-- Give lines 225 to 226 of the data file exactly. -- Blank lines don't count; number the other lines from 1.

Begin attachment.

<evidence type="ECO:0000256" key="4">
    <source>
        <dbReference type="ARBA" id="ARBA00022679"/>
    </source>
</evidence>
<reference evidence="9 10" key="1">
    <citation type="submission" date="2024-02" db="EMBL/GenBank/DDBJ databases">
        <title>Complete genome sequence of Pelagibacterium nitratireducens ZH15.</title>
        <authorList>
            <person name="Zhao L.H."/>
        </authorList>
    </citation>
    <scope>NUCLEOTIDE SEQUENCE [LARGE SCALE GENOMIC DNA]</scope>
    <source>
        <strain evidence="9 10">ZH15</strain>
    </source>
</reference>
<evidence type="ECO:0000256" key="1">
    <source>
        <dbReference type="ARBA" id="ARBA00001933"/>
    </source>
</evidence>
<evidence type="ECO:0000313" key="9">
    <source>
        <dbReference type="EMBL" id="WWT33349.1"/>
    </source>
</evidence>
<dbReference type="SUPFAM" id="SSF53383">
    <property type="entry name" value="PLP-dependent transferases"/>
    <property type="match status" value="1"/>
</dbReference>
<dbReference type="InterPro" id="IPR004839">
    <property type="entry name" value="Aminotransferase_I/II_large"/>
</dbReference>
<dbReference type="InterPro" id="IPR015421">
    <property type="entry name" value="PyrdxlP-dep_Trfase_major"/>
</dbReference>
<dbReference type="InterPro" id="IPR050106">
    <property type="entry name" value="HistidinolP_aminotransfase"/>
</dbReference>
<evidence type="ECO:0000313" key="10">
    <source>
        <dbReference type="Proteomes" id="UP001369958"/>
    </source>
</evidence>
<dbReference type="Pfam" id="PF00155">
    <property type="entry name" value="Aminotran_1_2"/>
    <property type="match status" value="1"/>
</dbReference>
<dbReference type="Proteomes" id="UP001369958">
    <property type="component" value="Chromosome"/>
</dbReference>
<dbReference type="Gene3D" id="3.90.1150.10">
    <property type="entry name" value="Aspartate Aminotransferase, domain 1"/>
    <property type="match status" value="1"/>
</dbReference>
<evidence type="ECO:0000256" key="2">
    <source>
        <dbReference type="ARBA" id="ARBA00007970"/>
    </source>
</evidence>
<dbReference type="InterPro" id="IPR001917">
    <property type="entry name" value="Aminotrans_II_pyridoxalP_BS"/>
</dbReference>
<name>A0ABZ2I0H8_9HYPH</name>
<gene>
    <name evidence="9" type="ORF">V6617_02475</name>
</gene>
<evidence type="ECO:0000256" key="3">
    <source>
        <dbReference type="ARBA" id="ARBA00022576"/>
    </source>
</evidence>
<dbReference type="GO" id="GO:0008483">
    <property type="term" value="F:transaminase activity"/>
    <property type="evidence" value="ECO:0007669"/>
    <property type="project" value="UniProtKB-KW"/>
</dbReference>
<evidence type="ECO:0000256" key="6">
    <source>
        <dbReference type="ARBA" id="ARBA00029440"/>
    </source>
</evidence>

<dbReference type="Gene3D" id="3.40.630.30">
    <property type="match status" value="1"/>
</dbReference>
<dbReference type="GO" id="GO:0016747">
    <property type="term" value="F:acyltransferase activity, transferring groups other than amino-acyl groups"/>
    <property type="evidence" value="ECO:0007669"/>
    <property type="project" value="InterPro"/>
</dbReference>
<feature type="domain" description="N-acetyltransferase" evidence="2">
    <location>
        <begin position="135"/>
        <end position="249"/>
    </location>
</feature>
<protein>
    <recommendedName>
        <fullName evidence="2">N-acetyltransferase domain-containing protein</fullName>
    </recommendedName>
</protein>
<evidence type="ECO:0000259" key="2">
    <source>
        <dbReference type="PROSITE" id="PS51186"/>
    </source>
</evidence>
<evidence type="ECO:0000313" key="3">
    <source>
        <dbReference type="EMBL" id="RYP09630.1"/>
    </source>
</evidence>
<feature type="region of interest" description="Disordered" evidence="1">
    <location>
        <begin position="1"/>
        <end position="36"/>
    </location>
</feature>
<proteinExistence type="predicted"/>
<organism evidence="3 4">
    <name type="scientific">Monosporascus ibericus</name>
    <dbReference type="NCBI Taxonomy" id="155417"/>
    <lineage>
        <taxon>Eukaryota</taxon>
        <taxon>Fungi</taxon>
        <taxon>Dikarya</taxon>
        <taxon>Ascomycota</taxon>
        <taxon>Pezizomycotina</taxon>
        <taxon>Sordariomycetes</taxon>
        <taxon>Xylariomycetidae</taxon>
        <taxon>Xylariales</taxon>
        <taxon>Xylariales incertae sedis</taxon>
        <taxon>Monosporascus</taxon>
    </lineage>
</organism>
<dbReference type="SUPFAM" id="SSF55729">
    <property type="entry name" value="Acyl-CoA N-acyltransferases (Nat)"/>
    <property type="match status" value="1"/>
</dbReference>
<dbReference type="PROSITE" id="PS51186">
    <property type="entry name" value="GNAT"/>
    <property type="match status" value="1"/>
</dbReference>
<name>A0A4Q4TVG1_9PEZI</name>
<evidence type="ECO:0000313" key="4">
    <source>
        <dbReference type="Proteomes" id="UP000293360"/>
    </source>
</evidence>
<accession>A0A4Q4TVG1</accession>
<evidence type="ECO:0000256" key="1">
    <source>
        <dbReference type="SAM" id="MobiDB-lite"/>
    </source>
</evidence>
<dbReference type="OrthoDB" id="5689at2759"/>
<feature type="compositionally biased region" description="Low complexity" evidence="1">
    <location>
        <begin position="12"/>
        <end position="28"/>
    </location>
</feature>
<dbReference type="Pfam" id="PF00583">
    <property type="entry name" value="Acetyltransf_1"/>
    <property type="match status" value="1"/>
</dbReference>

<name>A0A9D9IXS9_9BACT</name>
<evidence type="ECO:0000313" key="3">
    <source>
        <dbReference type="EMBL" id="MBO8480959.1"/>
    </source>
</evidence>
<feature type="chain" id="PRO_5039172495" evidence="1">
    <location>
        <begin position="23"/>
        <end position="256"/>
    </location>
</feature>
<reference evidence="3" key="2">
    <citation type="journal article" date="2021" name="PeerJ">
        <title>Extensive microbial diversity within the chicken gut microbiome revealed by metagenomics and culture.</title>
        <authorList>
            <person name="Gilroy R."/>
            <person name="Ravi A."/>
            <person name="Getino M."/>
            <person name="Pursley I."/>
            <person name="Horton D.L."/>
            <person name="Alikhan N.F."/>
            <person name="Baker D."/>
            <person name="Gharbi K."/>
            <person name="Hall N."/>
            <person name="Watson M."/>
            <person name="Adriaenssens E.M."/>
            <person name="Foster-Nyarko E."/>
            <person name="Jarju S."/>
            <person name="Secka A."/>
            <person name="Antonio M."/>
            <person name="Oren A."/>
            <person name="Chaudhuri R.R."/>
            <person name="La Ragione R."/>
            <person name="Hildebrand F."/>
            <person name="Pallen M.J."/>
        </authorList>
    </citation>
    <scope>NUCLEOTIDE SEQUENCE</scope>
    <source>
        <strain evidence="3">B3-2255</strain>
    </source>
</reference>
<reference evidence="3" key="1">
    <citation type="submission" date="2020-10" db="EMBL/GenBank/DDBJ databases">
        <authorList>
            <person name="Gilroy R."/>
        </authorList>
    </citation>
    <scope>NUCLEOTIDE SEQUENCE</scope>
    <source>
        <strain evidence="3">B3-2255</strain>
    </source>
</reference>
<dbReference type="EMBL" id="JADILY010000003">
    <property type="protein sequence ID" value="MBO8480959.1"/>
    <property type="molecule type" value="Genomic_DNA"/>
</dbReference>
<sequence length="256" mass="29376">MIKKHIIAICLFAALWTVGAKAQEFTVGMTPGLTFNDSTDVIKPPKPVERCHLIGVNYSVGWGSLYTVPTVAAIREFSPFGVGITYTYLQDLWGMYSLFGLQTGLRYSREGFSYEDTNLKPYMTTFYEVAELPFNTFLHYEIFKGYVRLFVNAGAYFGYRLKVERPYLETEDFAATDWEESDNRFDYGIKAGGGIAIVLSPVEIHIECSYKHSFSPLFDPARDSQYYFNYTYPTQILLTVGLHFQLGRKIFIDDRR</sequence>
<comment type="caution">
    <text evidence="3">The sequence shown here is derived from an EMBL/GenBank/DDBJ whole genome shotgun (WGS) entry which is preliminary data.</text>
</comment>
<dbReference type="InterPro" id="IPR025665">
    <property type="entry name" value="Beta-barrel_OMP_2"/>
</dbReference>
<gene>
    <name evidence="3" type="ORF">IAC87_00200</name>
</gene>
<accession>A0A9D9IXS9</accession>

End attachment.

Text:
<sequence length="256" mass="29376">MIKKHIIAICLFAALWTVGAKAQEFTVGMTPGLTFNDSTDVIKPPKPVERCHLIGVNYSVGWGSLYTVPTVAAIREFSPFGVGITYTYLQDLWGMYSLFGLQTGLRYSREGFSYEDTNLKPYMTTFYEVAELPFNTFLHYEIFKGYVRLFVNAGAYFGYRLKVERPYLETEDFAATDWEESDNRFDYGIKAGGGIAIVLSPVEIHIECSYKHSFSPLFDPARDSQYYFNYTYPTQILLTVGLHFQLGRKIFIDDRR</sequence>
<comment type="caution">